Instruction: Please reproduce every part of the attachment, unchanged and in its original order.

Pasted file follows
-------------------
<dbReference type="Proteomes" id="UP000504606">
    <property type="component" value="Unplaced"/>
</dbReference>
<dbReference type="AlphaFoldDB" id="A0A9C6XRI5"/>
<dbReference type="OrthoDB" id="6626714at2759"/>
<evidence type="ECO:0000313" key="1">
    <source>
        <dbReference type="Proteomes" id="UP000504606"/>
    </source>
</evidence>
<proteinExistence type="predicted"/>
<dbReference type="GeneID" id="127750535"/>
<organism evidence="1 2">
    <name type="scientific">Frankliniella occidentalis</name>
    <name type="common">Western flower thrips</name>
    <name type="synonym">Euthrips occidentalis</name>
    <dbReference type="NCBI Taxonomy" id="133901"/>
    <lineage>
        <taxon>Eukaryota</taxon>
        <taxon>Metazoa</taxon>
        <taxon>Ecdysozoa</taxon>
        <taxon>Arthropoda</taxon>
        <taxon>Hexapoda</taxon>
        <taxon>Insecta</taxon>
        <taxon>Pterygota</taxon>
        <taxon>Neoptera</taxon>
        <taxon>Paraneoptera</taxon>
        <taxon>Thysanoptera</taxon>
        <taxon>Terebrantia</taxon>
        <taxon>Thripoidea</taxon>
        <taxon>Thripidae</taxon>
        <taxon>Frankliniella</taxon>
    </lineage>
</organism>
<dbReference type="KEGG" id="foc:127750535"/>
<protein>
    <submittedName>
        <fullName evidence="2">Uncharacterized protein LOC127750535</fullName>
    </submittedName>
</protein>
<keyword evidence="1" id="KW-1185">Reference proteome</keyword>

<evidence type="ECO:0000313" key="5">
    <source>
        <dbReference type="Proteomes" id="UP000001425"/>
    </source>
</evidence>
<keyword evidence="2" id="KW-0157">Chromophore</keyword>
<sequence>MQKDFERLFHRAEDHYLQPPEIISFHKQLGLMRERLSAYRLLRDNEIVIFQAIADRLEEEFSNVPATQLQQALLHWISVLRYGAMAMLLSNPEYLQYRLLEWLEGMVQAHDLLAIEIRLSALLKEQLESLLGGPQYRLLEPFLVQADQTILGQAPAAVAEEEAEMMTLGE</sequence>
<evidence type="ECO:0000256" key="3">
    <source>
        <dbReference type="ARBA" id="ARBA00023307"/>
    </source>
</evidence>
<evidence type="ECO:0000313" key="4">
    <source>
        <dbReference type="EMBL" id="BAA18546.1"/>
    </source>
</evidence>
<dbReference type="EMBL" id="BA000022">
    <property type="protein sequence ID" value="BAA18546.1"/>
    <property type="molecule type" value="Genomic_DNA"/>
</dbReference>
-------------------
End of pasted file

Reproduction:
<dbReference type="Proteomes" id="UP000504606">
    <property type="component" value="Unplaced"/>
</dbReference>
<dbReference type="AlphaFoldDB" id="A0A9C6XRI5"/>
<dbReference type="OrthoDB" id="6626714at2759"/>
<evidence type="ECO:0000313" key="1">
    <source>
        <dbReference type="Proteomes" id="UP000504606"/>
    </source>
</evidence>
<proteinExistence type="predicted"/>
<dbReference type="GeneID" id="127750535"/>
<organism evidence="1 2">
    <name type="scientific">Frankliniella occidentalis</name>
    <name type="common">Western flower thrips</name>
    <name type="synonym">Euthrips occidentalis</name>
    <dbReference type="NCBI Taxonomy" id="133901"/>
    <lineage>
        <taxon>Eukaryota</taxon>
        <taxon>Metazoa</taxon>
        <taxon>Ecdysozoa</taxon>
        <taxon>Arthropoda</taxon>
        <taxon>Hexapoda</taxon>
        <taxon>Insecta</taxon>
        <taxon>Pterygota</taxon>
        <taxon>Neoptera</taxon>
        <taxon>Paraneoptera</taxon>
        <taxon>Thysanoptera</taxon>
        <taxon>Terebrantia</taxon>
        <taxon>Thripoidea</taxon>
        <taxon>Thripidae</taxon>
        <taxon>Frankliniella</taxon>
    </lineage>
</organism>
<dbReference type="KEGG" id="foc:127750535"/>
<protein>
    <submittedName>
        <fullName evidence="2">Uncharacterized protein LOC127750535</fullName>
    </submittedName>
</protein>
<keyword evidence="1" id="KW-1185">Reference proteome</keyword>

<evidence type="ECO:0000313" key="5">
    <source>
        <dbReference type="Proteomes" id="UP000001425"/>
    </source>
</evidence>
<keyword evidence="2" id="KW-0157">Chromophore</keyword>
<sequence>MQKDFERLFHRAEDHYLQPPEIISFHKQLGLMRERLSAYRLLRDNEIVIFQAIADRLEEEFSNVPATQLQQALLHWISVLRYGAMAMLLSNPEYLQYRLLEWLEGMVQAHDLLAIEIRLSALLKEQLESLLGGPQYRLLEPFLVQADQTILGQAPAAVAEEEAEMMTLGE</sequence>
<evidence type="ECO:0000256" key="3">
    <source>
        <dbReference type="ARBA" id="ARBA00023307"/>
    </source>
</evidence>
<evidence type="ECO:0000313" key="4">
    <source>
        <dbReference type="EMBL" id="BAA18546.1"/>
    </source>
</evidence>
<dbReference type="EMBL" id="BA000022">
    <property type="protein sequence ID" value="BAA18546.1"/>
    <property type="molecule type" value="Genomic_DNA"/>
</dbReference>